Question about Surface Reviews (principally, the RT)

Discussion in 'Microsoft Surface General Discussion' started by kristalsoldier, Mar 6, 2013.

  1. kristalsoldier

    kristalsoldier Well-Known Member

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    Hi all,

    I've now had my RT for about 3 weeks or so. In this time, I have used it extensively. I have also invested quite a bit of time reading various reviews about it - both here and elsewhere.

    One thing bothers me - most of the reviews (but not all) are quite negative about it. But based on my usage I can't say that I agree with these negative reviews.

    Here are some salient points in this regard:

    First, battery life. Well, my use of the RT closely approximates how I used to use my laptop (notice the past tense). Yes, the RT has pretty much become my laptop and my existing laptop has become deskbound! Usually, I use Office, to do stuff online and for some media consumption (mainly music). The battery easily lasts me around 8+ hours. In my books this is a plus.

    Second, the lack of apps. I agree, not too many apps in the Store. But I ask - how many apps does one actually need? Here is an example. In addition to the RT, I have the Nexus 10. On that I have 42 apps. Out of the 42, I use not more than 20-25 apps on a regular basis. I use things like multiple PDF apps, Skype, e-book readers, calendar, mail, travel and weather apps, media-related apps (Netflix etc.), and other stuff like Google Currents etc. I also have Docs-to-Go (but nowadays I seldom use that). I have not tried any of the travel apps on the RT, but aside from that I find that most of the other things are available and that too as free apps. Sure, I don't play any games (well, aside from Angry Birds), but how many games can one have? And, best of all, I have Office on the RT, which immediately puts the RT into a functional space that the Nexus 10 can only approximate (granted that is a function of Docs-to-Go and similar apps). So, where is the problem?

    Third, the question of switching between the Modern UI and the Desktop. Most of the reviews make a big deal about this. Maybe I am a bit slow, but I am not getting it! What is the problem really? Unless you want to create a new Office document, there is little need to access the Desktop - at least in my experience. If you receive a mail with a document attached, if you choose to open it (say, a PPT file), then the system opens up the Desktop by itself, fires up PowerPoint and opens your document. So, I ask again, where is the problem?

    Fourth, the presence of two versions of IE. Seriously, how is this a problem? As I see it (though I stand to be corrected), you use the version in the mode that you are in. If in the Modern UI mode, then use the IE app applicable; if in Desktop mode then use the Desktop version of it - if anything, it saves you from switching between modes (if that is a problem in the first instance). In this connection, however, there is one valid issue that has been pointed out in most of the reviews - the fact that the two versions of IE don't talk to each other. I can see how this would pose a problem and I hope MS has a solution for this in the very near future.

    Fifth, the mail and calendar app. The reviews state that this app is very basic. I agree. The reviews also say that this is one of those critical apps that MS should have polished BEFORE releasing the RT into the market. Again, I agree given our collective dependence on email etc. And, again, I hope MS does something smart about it and quickly. Else, it will then be a matter of investing in a third-party solution, which I don't mind doing as long as the solution is stable, elegant and is updated to reflect improvements. Only time will tell whether this will happen or not. But I remain hopeful.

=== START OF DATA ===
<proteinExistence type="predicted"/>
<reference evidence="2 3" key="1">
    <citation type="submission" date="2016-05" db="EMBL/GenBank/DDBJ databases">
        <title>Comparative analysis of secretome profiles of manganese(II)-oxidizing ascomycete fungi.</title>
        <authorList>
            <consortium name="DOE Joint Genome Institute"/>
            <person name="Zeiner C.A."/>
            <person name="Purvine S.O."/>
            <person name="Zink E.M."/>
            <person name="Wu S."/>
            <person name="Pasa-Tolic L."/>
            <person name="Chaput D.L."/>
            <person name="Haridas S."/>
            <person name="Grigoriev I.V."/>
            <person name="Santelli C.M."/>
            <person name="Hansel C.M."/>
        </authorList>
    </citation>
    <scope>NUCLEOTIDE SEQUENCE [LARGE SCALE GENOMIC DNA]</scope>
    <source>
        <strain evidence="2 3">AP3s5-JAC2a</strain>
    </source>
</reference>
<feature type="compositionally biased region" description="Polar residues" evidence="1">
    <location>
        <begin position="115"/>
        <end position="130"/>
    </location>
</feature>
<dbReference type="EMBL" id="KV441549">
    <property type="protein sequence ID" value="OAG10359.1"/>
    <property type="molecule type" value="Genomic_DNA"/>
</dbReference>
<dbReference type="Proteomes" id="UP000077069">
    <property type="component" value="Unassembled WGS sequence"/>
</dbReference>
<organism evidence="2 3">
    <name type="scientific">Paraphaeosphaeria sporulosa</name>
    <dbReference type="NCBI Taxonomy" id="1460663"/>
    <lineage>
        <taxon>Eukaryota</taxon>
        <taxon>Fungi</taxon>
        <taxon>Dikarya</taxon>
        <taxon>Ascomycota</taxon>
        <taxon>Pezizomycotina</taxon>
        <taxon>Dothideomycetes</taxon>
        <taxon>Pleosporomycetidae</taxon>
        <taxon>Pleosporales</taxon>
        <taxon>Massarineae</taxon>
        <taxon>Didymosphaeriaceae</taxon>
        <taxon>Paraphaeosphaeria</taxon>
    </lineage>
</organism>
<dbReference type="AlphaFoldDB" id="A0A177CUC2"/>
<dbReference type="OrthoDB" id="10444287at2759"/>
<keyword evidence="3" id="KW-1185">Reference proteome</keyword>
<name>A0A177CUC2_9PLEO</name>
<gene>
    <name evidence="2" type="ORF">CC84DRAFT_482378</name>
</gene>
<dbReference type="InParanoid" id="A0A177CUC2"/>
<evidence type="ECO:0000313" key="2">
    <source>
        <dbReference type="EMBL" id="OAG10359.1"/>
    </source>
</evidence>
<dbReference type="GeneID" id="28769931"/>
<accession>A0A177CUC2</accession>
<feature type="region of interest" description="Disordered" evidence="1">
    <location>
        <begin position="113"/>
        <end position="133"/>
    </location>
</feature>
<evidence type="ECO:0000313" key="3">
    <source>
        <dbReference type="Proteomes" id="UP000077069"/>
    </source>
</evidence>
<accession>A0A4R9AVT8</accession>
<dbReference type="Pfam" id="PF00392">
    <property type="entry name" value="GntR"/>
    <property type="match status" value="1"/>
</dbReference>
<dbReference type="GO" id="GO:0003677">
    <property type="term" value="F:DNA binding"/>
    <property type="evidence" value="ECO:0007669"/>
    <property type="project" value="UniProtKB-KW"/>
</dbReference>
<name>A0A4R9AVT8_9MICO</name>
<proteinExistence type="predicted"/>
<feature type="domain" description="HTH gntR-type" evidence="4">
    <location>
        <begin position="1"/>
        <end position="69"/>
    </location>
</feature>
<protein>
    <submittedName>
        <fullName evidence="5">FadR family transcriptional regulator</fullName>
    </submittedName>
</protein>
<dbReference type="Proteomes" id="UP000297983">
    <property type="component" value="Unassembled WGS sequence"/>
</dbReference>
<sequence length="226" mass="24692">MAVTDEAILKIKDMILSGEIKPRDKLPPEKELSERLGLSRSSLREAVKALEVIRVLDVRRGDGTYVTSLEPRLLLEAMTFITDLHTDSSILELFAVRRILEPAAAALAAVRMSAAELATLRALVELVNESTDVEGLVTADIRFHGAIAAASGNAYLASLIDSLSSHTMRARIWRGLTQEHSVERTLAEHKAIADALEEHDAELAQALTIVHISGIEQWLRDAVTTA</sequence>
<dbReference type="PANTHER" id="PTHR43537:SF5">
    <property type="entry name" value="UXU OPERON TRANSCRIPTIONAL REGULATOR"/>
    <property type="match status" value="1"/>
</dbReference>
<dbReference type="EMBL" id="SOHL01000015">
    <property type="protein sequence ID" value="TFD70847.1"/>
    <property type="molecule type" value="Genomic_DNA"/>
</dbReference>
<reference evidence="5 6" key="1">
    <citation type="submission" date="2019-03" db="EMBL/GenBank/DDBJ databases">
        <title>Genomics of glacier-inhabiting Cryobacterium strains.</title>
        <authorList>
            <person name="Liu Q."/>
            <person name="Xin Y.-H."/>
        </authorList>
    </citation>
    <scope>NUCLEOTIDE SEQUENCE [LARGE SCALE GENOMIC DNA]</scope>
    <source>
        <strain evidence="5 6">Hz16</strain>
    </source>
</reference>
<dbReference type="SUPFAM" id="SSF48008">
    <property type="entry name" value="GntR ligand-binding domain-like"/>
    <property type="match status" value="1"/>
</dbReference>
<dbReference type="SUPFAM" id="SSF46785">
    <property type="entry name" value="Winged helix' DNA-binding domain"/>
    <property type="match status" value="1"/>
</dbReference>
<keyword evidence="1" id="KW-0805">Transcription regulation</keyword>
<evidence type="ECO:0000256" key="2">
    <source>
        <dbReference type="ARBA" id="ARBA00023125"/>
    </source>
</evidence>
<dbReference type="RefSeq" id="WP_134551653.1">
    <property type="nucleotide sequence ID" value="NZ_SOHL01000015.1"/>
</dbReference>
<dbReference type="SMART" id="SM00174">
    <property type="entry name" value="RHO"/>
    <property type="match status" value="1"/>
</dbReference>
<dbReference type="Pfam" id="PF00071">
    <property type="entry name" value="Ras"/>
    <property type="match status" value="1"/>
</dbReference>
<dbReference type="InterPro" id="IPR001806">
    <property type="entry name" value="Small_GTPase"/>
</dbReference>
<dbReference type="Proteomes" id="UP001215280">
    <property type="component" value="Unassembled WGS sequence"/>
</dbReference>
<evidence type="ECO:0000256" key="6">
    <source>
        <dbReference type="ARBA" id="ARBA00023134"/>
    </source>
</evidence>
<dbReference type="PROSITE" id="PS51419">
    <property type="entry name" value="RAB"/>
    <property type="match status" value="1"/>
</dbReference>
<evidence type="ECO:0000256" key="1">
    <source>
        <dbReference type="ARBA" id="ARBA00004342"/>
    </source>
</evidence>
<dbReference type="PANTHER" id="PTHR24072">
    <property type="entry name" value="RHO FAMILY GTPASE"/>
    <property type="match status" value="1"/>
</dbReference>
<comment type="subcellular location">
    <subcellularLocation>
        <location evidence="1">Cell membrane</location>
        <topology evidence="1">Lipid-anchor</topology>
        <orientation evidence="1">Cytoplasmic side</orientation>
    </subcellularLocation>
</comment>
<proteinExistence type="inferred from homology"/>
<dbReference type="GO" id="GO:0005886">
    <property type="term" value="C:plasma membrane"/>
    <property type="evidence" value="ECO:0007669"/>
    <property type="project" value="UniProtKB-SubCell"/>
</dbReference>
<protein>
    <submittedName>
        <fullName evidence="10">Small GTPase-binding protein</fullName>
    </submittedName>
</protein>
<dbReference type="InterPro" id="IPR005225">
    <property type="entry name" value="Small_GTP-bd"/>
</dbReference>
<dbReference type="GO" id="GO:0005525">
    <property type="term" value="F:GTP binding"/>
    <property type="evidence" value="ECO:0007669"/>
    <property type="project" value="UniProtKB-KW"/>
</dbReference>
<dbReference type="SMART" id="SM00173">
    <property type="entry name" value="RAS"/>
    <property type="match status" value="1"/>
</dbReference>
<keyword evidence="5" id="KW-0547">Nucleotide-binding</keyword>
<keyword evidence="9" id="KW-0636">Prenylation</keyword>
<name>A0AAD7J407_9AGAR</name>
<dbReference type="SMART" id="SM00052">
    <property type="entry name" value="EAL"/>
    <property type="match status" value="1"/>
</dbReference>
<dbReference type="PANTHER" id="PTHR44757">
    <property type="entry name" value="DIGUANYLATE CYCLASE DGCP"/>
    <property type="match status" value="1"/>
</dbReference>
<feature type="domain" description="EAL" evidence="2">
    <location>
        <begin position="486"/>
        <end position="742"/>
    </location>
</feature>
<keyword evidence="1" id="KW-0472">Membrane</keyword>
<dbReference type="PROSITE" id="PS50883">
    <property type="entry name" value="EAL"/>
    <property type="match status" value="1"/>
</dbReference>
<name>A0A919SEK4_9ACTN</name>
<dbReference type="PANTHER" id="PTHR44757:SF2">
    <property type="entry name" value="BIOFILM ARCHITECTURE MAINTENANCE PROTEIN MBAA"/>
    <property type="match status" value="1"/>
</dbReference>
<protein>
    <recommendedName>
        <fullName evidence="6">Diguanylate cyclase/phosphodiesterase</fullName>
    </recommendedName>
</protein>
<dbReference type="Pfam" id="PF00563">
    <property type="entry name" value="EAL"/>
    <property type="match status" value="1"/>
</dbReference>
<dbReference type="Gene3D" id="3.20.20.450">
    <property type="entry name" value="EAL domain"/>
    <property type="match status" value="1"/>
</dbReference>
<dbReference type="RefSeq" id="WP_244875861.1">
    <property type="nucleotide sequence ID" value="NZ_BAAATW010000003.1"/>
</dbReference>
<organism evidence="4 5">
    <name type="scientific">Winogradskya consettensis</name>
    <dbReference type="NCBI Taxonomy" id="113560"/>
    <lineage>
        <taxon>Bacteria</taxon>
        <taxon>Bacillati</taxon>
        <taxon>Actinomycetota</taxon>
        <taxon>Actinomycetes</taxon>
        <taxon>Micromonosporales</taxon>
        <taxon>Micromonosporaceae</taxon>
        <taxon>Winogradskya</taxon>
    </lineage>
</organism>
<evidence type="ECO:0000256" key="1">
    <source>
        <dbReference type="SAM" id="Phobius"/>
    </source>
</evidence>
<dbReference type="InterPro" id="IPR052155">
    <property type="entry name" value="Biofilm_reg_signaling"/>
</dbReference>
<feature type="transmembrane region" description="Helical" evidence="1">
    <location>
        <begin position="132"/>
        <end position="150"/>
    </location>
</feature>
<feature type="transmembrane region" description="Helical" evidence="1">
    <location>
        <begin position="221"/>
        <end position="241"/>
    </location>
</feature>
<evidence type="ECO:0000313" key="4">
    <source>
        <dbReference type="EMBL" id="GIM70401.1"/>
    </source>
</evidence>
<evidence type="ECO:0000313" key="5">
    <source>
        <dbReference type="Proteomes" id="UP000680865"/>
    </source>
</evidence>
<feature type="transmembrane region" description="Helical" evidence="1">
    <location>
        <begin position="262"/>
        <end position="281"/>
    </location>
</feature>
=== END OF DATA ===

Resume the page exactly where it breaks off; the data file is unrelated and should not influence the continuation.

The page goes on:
Sixth, the screen. Here the reviews are generally positive. I can't compare the screen to Apple's Retina display as I don't have access to it. But I do have access to the Nexus 10 screen, which is excellent and to be honest I do find reading for extensive periods of time more comfortable on the Nexus. That being said, however, I don't find the RT's screen as being bad. If anything, it is actually quite good.

    Seventh, on the question of accessing common commands such as increasing font size across apps etc. Is the system different from what most of us are used to? Yes! But then that is to be expected as Win 8 (and RT in particular) is a new OS and things will be different. Will it take time to get used to? Yes, of course. Can these things be further optimized? Absolutely. Do I expect them to be optimized down the road? I certainly hope so. But - and this is the bottomline - do they affect my productivity? Not really. It always takes time to get used to a new way of working. It is an opportunity to learn and not an occasion to moan about - at least that is my personal option.

    On other counts too the RT is proving itself to be an excellent device. It is light (in fact, it's ultra-ultra-portable (which in my books is a big plus with the caveat that YMMV), has an excellent integrated keyboard which does not use any system resources. The design is excellent and ergonomically, it is not too bad. All in all, I'd say, it is an excellent device.

    So, the question stands - given that I am not a fanboy of MS (though I have used MS products for the longest of times and Android only recently) - what am I missing that the reviewers seem to find so objectionable about the RT? The Surface Pro, of course, is another matter and since I don't have it and thus have never used or even seen it, I refrain from expressing my opinion.

    Edit: Apologies in advance for this long post!
     
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  2. J515OP

    J515OP Super Moderator

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    Well said. That is the way many of us who actually use the device feel. The "professional" reviewers are doing nothing more than finding flaws by directly looking for them in comparison to other devices and driving traffic their their sites in response to these "reviews". Actually using the devices paints a different picture. Are there flaws? Sure and well balanced reviews also include those but that is different than articles that only list flaws. It is unfortunate that you have to come to a site like this to find lists of both the good and bad reviews.